Wednesday, September 28, 2016

PC Review #151: Clustertruck

Title: Clustertruck
Developer: Landfall Games
Platforms: PC, Mac, Linux, PS4
Price: $14.99
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Clustertruck is an exercise in simplicity. Strip everything away, and you're left with a frantic game of first person platforming across a dynamically shifting path. It's how developer Landfall Games builds upon that foundation that Clustertruck truly impresses, delivering a chaotic rush of aerial acrobatics, insane wrecks, and unpredictable levels.
In this self-described "truckformer", every stage begins the same way: you, on top of a truck, amid a convoy of similar trucks driving forward. For a split second, all is calm...and then Clustertruck's brand of chaos ensues. Drivers weave and crash, trucks tumble and jackknife and barrel onwards with reckless abandon. Somewhere up ahead lies your goal, and you must navigate these high-speed pile-ups to reach it. That alone would be a satisfying challenge, as you leap off trucks in mid-air, wall-jump off siding, and truck-surf through the chaos. The dynamic nature of the convoys makes success a matter of a keen eye and fast reflexes, as you use any truck-based surface to maintain your forward momentum.

But Clustertruck's levels aren't asphalt straightaways. Across themed worlds that range from steampunk to sci-fi, these levels are mad gauntlets of hazards and chasms and multi-tiered environments. Massive hammers smash trucks into the void. Lasers and barriers force you to evade with precision. Huge drops send you plummeting to roadways far below, aligning your descent to land atop more trucks. Gravity wells send trucks and yourself flying across levels, long soaring seconds of airtime that often challenge you to leap from truck to truck.
It's this variety in dangers, terrain, and level design that turns Clustertruck's already-intense style of first-person traversal into a wild test of platforming prowess. Every level and region introduces something new, be it a shift in how levels are designed or some new obstacle, sometimes for only a single stage.

Death is frequent but rarely frustrating, since instant restarts and relatively short stages let you quickly get into a flow of "try again and improve" on even the most hectic levels. But once you've survived the game's 90 levels, what other challenges could await a truckformer-ing master? Speedrunning and earning points by pulling off tricky maneuvers is one avenue, but more importantly is the collection of skills and abilities waiting to be unlocked, that completely change your approach to your levels.
Slow-motion alone grants you more precision and air control to deftly dodge and stick landings, the grappling hook lets you latch onto trucks and the scenery to zip forward, and unlocks like the jetpack and double jump drastically increase the distances you can leap. Additional unlocks turn the game into a truck-filled version of SuperHOT where time is linked to your movement or add additional explosions and danger for a score multiplier.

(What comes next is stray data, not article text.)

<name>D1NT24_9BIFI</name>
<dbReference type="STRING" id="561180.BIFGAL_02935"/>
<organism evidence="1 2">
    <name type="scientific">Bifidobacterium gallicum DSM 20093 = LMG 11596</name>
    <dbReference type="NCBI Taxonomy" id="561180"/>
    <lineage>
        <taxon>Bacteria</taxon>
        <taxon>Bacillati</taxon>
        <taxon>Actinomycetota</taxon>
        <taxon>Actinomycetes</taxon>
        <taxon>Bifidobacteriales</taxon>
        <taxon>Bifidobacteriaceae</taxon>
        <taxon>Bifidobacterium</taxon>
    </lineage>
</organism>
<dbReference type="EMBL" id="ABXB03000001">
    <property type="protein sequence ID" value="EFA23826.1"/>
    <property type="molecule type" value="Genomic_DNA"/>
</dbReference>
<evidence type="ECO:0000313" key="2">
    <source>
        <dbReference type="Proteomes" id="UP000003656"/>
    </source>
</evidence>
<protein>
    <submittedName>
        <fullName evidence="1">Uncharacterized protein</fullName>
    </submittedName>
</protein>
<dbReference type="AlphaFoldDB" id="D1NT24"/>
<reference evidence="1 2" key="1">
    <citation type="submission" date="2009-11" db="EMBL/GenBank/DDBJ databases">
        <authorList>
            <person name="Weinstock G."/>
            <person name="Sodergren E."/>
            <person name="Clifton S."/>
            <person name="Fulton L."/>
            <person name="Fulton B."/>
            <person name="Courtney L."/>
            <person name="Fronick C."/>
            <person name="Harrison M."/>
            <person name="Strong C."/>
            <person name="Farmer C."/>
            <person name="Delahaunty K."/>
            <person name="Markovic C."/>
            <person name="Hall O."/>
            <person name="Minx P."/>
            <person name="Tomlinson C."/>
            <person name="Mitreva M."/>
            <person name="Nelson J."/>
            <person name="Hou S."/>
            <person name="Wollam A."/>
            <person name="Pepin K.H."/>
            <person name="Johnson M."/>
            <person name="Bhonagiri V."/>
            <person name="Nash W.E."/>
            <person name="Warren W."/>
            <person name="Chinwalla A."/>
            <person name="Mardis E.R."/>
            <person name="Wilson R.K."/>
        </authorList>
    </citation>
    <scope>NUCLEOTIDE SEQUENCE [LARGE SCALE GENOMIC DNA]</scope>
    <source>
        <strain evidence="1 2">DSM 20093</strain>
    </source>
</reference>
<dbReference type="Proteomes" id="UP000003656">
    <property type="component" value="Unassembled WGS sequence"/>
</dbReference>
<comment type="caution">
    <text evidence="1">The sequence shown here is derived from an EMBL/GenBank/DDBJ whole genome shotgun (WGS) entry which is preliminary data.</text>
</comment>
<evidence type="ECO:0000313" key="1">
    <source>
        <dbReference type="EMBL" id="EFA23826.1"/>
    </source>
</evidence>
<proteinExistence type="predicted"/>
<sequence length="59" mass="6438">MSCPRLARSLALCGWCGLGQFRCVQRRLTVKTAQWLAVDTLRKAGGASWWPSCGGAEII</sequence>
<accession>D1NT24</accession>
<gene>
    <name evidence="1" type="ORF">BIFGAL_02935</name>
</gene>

It's choosing your loadout of unlocks that flip Clustertruck on its head. Leaping from truck to truck is crazy enough, but hooking on a truck as it tumbles through the air then slowing time to leap off the truck with perfect precision to reach the end of a level is another level of satisfaction. It combines the fast-paced traversal with an element of experimentation that changes how you look at the level architecture and truck placement. Trucks in mid-air are grapple anchor points, a tunnel lets you bounce a truck spawn pellet down the track, and so on.
Clustertruck takes such a simple premise and just wrings every possibility from it, as truck-surfing evolves into daring leaps over missiles as those trucks fly across huge gaps. If the developer's levels are this insane, one can only imagine what kind of gauntlets the community will create through the in-game editor.

Clustertruck is available on Steam, GOG, and the Playstation Store. The game is coming to Xbox One soon.

Friday, September 16, 2016

PC Review #150: Flat Heroes

Title: Flat Heroes
Developer: Parallel Circles
Platforms: PC, Mac, Linux
Price: $14.99
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The wave of local multiplayer games have been washing onto the PC and consoles shores for quite some time now. From Nidhogg and Samurai Gunn to Push Me Pull You and Overcooked, there's no shortage of titles in that vein. A few offer modes and gameplay for the solo player - Towerfall Ascension and Inversus to name a few - but Flat Heroes offers the best of both worlds, a finely-tuned evasive platformer featuring a sizable amount of modes for both single and multiplayer.


Flat Heroes is one of those games where its polish and style is evident straight from the menu, as its clean minimalist screens smoothly shift between menus and level selections. The set-up is simple: an acrobatic square, in ever-shifting single-screen gauntlets, don't get hit. Of course, that last part often isn't so easy. For solo player, you start in Waves mode, distinct stages and boss fights that wrings smartly-designed challenges from the game's varied hazards. From screen-filling rectangles that threaten to crush you against the walls, to swarms of homing rockets and bubbles, to ricocheting triangles that streak across the screen in a frenetic hailstorm of color, each hazard is a new test of your platforming prowess.